President Obama was a vocal supporter of the DREAM Act, yet his immigration authorities were still sending deportation orders to DREAM Act-eligible youth. Obama ought to bring his policies in line with his rhetoric, immigrant rights advocates argued. Thursday’s policy change was his administration’s response to those demands.

“I think the feeling is, 300,000 down, about 12 million to go,” said Matias Ramos, a founding member of the immigrant youth organizing network United We Dream, referring to the estimated millions of undocumented immigrants in the country right now who are not in deportation proceedings, but who live everyday at risk of being swept up in the immigration system.

Indeed, administration officials were clear to point out that even though they will be reviewing the cases of people who are currently in deportation proceedings, they have no plans to reconsider their other enforcement programs like Secure Communities, which, critics argue, is the mechanism that allows people to get swept up in the administration’s deportation dragnet in the first place. Administration officials also said that even with the policy changes, they did not expect the number of removals to go down.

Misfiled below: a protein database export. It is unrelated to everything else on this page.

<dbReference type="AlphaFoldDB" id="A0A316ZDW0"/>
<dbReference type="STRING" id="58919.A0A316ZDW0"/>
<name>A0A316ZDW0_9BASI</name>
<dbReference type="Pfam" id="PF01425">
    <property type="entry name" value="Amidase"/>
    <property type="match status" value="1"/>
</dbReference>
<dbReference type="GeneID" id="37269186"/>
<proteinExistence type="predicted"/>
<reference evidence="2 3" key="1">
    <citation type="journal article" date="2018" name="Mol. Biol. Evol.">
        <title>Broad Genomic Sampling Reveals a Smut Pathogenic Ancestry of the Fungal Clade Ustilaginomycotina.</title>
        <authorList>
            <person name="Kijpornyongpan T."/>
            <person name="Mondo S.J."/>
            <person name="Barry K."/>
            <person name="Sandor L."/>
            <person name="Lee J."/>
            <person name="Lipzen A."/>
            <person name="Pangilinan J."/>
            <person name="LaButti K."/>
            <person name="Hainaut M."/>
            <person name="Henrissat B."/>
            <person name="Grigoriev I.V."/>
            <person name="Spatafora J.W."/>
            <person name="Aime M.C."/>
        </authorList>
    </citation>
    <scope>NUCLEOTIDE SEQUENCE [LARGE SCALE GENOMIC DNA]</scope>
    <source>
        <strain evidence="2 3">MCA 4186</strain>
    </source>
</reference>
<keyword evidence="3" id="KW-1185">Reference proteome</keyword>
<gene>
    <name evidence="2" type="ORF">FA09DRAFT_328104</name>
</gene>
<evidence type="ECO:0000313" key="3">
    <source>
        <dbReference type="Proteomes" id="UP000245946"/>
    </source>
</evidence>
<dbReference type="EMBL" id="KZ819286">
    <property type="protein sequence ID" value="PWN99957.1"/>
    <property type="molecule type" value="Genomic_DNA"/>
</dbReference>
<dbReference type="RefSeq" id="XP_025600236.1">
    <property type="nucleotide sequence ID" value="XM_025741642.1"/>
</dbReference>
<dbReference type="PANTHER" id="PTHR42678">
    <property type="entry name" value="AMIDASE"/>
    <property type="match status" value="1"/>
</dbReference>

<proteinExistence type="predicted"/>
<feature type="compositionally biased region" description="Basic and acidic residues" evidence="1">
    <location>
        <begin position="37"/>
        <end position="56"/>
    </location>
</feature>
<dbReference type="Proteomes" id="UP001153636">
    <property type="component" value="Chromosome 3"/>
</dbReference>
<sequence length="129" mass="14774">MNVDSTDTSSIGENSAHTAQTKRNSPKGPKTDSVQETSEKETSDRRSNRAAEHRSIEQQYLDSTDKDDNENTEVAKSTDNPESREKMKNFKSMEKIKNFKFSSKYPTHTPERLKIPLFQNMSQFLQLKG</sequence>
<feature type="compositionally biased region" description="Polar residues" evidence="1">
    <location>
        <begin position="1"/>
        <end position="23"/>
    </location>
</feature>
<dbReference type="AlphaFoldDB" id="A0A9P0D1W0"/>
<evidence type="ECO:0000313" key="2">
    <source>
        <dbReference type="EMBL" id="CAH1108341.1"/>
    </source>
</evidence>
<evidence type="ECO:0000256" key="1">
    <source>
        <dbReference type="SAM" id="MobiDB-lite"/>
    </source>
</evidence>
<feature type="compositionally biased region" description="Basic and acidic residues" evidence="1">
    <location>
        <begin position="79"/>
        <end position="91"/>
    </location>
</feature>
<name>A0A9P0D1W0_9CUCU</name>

That assertion alone is troubling, said Michael Tan, an attorney with the ACLU’s Immigrant Rights Project. He also urged caution around the news, because much is still unknown about how this policy change will be carried out.

“People with criminal histories often have the equities that warrant closure of their cases under this new policy,” Tan said.

How, for instance, will the administration deal with the many people with criminal convictions on their record, whose convictions are old or extremely minor, and who may also otherwise be eligible for relief because they too came to the U.S. as children and have deep family ties in the country and are no threat to national security? Indeed, many young people who are otherwise eligible for the DREAM Act have also had interactions with the criminal justice system. What will happen to them is still yet to be determined. The lives of immigrants are far more complex than policymakers would make it seem.

“We don’t know how serious the administration is going to be in recognition of this,” he said. “As we know there is a significant disconnect between D.C. and how ICE operates on the ground, so the devil is in the details.”

Today, though, many who just yesterday were readying themselves for the worst, are taking a moment to catch their breath.

“I was so worried, so frustrated,” said Manuel Guerra Casas, the Florida man whose removal was canceled yesterday, adding that he and his attorney had launched an online petition four days ago to organize public support for his case and put pressure on the Department of Homeland Security to get his removal order canceled. Casas dreams of become a military chaplain. He was inspired by a priest he met in church who was in the Marines.

“I see it as a good sign that I need to stay here, that I need to stay and work on the DREAM Act and fight for those who work in the shadows and are undocumented.”

“It’s a miracle.”

ColorLines / By Julianne Hing

Posted at August 22, 2011, 5:15am